David Watters

Sen. David Watters, D-Dover, is pictured in the State Senate Chamber. On Monday at UNH he said he believes Gov. Chris Sununu's budget will lead to tuition increases.

DURHAM — Democratic students at the University of New Hampshire gathered Monday to express their concerns about Gov. Chris Sununu’s budget, which they say fails young adults struggling with student debt.

“I am here today because students like me are a part of a crisis, and Governor Sununu’s budget does nothing to address this crisis. Governor Sununu proposed a budget that flat funds state aid for higher education,” Junior Joey Ramirez said.

Ramirez is a student senator and says with New Hampshire being ranked among one of the most expensive states to attend college, ignoring the student debt problem is not an option.

“Democrats are fighting for a future where those who want to stay here pursue higher education and better the state can do so without the tens of thousands of dollars of crippling student debt,” Ramirez said.

Junior Lindy Hamilton said Sununu’s budget will push more high school graduates out of the state.

“In a world where higher education is the key to opportunity and success, it is critical New Hampshire students, like me and my peers, are not burdened with the increasing rates of student debt,” Hamilton said.

State Sen. David Watters, D-Dover, said student debt slows down students who want to start their own lives after college.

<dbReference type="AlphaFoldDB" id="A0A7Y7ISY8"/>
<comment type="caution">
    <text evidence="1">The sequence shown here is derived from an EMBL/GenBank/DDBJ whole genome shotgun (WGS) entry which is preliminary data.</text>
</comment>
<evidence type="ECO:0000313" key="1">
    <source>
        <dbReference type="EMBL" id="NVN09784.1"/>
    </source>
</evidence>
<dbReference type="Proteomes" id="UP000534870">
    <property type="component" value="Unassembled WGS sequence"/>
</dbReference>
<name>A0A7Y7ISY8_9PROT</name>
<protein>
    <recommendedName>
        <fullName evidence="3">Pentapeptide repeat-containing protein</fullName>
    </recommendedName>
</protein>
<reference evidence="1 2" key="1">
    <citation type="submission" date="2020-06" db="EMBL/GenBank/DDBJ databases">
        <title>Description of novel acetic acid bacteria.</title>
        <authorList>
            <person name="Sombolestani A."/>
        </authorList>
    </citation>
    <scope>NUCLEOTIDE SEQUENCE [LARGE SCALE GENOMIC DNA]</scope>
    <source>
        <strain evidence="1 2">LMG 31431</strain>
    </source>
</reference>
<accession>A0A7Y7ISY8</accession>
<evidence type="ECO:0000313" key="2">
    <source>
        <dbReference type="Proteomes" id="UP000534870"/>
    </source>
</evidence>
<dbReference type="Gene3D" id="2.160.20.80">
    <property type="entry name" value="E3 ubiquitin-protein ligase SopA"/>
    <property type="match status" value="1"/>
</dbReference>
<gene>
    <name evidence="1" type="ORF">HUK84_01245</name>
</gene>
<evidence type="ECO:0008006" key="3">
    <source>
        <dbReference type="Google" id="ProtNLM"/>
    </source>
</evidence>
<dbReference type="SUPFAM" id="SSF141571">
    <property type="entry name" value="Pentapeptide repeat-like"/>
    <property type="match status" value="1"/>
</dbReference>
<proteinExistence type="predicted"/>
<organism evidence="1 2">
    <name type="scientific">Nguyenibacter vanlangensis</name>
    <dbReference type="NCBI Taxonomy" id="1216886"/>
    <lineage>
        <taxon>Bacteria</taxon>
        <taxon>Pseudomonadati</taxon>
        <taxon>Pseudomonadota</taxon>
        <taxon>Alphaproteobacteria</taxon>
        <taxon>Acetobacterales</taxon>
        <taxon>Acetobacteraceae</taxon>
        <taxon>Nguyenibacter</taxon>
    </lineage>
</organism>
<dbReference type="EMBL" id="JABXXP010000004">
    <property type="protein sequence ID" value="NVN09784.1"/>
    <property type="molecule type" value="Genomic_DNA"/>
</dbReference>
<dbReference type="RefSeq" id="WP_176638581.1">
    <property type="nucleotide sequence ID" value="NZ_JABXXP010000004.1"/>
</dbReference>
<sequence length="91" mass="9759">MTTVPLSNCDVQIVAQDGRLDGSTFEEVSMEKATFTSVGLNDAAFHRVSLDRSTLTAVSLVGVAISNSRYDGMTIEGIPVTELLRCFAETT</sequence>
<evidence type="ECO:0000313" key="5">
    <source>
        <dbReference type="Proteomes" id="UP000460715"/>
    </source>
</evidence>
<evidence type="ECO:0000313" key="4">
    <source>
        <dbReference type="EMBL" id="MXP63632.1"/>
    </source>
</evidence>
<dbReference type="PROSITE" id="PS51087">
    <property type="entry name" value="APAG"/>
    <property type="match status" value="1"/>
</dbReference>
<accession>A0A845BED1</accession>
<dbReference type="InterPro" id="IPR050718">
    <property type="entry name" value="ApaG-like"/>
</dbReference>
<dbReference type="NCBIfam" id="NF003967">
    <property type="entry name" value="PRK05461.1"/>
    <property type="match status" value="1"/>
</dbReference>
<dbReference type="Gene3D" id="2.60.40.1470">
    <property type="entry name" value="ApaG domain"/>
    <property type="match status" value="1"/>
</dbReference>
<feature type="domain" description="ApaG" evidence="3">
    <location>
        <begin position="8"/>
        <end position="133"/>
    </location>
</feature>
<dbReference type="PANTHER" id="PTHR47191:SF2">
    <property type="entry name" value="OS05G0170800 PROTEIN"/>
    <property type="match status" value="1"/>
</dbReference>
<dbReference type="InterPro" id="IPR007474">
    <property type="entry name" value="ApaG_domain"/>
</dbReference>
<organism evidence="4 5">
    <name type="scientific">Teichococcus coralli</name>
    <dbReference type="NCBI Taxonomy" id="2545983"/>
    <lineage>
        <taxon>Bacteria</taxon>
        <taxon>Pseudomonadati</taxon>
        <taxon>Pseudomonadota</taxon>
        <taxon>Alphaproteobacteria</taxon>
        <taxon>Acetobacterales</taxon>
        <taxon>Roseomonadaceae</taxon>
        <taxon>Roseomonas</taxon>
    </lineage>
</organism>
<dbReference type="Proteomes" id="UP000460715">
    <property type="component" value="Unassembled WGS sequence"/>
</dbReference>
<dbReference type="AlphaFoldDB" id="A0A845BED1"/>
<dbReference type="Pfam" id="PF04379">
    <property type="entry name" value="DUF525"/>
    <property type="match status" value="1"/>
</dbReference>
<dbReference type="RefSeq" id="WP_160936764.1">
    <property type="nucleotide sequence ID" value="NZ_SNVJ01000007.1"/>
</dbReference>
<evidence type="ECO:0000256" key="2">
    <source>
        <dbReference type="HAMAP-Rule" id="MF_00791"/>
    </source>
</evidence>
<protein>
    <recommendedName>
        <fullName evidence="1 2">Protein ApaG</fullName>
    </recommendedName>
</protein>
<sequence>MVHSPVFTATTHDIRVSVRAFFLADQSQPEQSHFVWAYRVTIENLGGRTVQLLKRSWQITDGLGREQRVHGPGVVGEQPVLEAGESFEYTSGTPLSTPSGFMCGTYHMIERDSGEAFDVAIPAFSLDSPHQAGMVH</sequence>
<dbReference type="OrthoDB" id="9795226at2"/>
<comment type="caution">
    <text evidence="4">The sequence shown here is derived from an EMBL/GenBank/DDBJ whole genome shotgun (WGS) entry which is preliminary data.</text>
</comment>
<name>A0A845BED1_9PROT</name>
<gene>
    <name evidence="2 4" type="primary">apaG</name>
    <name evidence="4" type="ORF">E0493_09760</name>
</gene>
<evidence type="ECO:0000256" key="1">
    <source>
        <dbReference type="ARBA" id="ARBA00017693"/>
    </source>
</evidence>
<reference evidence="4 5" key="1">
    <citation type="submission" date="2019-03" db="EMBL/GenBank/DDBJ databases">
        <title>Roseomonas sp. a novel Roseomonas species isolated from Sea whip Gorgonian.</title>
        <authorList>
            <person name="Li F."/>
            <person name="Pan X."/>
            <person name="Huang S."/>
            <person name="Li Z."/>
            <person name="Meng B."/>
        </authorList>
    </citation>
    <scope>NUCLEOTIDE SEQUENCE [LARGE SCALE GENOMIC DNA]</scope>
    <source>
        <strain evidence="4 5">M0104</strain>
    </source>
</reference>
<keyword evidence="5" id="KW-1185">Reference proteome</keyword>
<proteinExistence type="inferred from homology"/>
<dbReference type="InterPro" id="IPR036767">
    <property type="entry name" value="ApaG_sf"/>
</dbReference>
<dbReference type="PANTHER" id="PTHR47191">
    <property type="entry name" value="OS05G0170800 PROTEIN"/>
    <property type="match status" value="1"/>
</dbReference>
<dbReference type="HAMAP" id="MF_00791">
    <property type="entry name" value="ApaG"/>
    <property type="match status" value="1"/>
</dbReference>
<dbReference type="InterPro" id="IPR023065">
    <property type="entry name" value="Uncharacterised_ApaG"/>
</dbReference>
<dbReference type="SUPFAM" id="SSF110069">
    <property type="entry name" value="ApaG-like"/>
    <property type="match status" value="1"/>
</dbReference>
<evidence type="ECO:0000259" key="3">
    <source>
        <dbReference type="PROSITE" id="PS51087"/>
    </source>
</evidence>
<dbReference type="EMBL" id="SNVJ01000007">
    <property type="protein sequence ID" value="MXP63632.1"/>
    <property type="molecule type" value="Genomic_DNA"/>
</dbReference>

“The student debt crisis robs our young people of their financial freedom, and that steals from them the opportunities they worked so hard to gain. Governor Sununu’s budget does nothing to lessen this burden on the next generation of Granite Staters,” Watters said.

Watters said Sununu’s plan will almost certainly lead to tuition increases. Democrats want to lower tuition rates and fees, he said.

In his February budget address, Sununu proposed a $24 million investment to double the capacity of health care and nursing programs within the university system.

“The answer to the high burdens of college debt is not to give free diplomas to everyone; it is to create a system that incentivizes students to stay and work in our great state through a student debt assistance program,” Sununu said.

Sununu said the state piloted this idea within the area of regenerative medicine last year.

This year, he plans to build on that by restructuring cash funds, leading the nation with a new $32 million student loan assistance program available to all students at no additional cost to taxpayers, he said.

The New Hampshire Democratic Party held similar events Monday at Plymouth State University and Keene State College.